Metro Recruitment Team, MN Community Human Services, Child Foster Care Licensing

           In Minnesota, six counties have teamed up to share the work and minimize the cost of their recruitment efforts. The “metro recruitment team” is made up of one representative each from Anoka, Carver, Dakota, Hennepin, Ramsey, and Scott Counties, as well as one representative from the Minnesota Department of Human Services.

          The team is working on bringing in the larger community to recognize and support foster families. For example, during Foster Care Month, the metro counties collaborated for a fun-filled day at the National Sports Center. Activities included a soccer clinic sponsored by the Sanneh Foundation4 and face-painting by volunteers. The Sanneh Foundation solicited door prizes and purchased t-shirts for all participants,and, thanks to the NSC Minnesota Stars, everyone was treated to a free soccer game. At half-time there was a speech honoring foster families,with a representative from each county on the field to receive the honors.

          As Terri Haselberger of Child Foster Care Licensing in Ramsey County explained, the day was a big hit with families, and demonstrated how truly valued they are in the community.Local press covered the event, commentators talked about it on the radio, and there was mention of it both on the Sanneh Foundation website and the Minnesota Stars website. Before the day was over, both the Stars and the Sanneh Foundation representatives were talking about new things to try next year. This demonstrates anew way to get the community and other organizations involved in supporting foster children and parents.

For more information, contact:Terri Hasleberger,Terri.Hasleberger@CO.RAMSEY.MN.US


Social Networking: Facebook

           About a year ago, Hamilton County Job & Family Services in Ohio began using Facebook as a way to get the word out about foster care and foster parent recruitment. John Cummings, Community Adoption Recruitment Manger, believes it has been extremely successful so far in increasing awareness. The Hamilton County Job & Family Services Facebook page introduces visitors to specific children, shares general information about adoption, and provides answers to those interested in becoming foster or adoptive parents. For example, here is one status update:

Butterflies & Blue Ribbons, 3-5 p.m.,today, Krohn Conservatory. Honoring foster and adoptive parents. Sharing info with those interested in foster or adoptive parenting.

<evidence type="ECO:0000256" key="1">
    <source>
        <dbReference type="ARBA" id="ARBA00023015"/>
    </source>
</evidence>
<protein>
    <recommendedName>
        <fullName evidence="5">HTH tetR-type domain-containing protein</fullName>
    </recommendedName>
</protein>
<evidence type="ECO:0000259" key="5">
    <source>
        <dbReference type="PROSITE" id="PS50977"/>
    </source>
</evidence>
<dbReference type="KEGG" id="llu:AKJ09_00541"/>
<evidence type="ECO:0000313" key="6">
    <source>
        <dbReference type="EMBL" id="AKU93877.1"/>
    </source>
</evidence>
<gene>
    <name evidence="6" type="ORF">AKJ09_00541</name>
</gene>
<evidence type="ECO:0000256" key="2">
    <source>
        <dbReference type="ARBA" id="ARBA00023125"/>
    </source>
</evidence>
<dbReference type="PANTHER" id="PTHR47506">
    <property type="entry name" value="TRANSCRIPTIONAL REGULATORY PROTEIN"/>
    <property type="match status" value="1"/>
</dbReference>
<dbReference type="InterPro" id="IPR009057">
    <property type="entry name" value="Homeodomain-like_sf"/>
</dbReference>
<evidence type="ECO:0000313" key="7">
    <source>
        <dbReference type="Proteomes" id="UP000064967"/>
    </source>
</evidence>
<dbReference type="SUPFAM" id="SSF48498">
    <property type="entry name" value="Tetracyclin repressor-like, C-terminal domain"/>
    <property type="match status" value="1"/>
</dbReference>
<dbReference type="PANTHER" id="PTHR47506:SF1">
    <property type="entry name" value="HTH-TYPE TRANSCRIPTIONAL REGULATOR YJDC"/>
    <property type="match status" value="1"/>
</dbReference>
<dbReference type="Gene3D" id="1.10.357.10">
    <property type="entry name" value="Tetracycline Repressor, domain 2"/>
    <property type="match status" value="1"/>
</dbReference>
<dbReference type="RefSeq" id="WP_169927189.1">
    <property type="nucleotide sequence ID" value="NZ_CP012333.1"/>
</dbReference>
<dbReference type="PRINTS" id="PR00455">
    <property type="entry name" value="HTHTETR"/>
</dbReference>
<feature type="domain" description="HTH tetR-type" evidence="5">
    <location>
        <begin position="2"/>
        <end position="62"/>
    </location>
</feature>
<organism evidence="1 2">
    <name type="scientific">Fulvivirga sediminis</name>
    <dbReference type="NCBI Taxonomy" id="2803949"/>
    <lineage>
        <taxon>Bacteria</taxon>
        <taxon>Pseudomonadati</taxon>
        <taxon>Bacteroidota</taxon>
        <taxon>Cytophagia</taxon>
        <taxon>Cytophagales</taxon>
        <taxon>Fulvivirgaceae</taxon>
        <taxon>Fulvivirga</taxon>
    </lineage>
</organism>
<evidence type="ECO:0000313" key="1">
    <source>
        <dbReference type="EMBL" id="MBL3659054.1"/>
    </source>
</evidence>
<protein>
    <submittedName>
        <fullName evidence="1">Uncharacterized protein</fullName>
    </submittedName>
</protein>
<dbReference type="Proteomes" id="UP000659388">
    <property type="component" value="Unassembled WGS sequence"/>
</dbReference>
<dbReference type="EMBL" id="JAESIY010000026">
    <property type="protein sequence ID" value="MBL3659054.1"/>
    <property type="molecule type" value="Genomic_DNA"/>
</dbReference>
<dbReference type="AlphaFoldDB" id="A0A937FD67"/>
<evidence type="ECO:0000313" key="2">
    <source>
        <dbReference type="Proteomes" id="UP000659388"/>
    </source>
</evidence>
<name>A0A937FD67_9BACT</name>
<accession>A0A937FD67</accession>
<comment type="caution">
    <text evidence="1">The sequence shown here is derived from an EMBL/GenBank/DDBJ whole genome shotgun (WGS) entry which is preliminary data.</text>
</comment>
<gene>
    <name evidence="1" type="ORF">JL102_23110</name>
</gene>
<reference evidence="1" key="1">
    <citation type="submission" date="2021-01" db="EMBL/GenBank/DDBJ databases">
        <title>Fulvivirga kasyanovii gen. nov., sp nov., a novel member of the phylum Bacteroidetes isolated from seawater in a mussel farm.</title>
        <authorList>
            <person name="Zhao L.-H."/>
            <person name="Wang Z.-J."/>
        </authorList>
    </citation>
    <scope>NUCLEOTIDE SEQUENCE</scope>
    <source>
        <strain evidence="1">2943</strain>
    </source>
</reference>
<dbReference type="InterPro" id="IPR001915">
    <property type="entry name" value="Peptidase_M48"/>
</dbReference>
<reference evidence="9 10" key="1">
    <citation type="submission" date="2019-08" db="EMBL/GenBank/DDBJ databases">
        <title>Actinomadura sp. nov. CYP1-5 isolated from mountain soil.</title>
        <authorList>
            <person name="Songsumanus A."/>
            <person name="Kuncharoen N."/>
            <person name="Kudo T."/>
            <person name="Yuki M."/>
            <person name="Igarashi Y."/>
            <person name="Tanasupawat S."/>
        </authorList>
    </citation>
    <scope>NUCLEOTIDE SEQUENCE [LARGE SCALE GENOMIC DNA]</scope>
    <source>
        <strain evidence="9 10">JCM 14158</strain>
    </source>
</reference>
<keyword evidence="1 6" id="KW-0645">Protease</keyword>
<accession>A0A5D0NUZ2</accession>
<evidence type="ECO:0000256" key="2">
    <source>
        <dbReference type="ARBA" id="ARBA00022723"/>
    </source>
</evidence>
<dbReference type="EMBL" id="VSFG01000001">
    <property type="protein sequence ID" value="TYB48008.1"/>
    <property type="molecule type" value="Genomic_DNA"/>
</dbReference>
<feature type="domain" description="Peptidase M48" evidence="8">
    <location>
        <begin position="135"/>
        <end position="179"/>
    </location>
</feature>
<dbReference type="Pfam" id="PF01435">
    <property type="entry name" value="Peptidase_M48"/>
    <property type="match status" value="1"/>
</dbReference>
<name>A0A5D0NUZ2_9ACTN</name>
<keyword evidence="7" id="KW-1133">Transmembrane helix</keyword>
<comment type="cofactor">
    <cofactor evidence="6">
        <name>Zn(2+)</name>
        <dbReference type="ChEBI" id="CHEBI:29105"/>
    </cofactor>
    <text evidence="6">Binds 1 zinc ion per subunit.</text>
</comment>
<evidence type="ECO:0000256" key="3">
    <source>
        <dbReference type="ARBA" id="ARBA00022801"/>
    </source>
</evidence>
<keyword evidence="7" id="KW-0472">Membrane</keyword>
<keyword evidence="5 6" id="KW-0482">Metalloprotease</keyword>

Also, when featured children are posted on the website, staff find that there is a bump in the number of hits once it goes out on the Facebook page. Facebook has proven to be especially helpful for reaching a younger demographic.

For more information, contact: John Cummings, Community Adoption Recruitment Manger for Hamilton County Job & Family Services,


Other Resources

          NCFA is proud to be part of a larger community devoted to working on adoption and foster care issues. For more information about NCFA's foster care initiatives, please visit or Our recommendations for other resources for best practices and promising new policies in foster parent recruitment include:

From The Congressional Coalition on Adoption Institute Best Practices in Foster Parent Adoptive Recruitment Roundtable(held on May 13, 2010)

From Denise Goodman, Ph.D., Consultant Target Recruitment Strategies(2008)

From the United States Department of Health & Human Services, Administration for Children & Families, Children’s Bureau Promising Practices in Diligent Recruitment of Foster and Adoptive Families(2008)

From the United States Department of Health & Human Services, Administration for Children & Families, Children’s Bureau Resources for Diligent and Targeted Recruitment(2008)

From AdoptUSKids Selected Review of Foster Care & Adoption Recruitment Models and Strategies(2006)

From Casey Family Programs:Recruitment and Retention of Resource Families(2005)


1 Read online at   2 President Barack Obama’s National Foster Care Month proclamation of April 28, 2010 can be viewed online at  3 View the May 2010 newsletter online at   4 The Sanneh Foundation is an organization committed to building positive networks within communities to support children. For more information, see: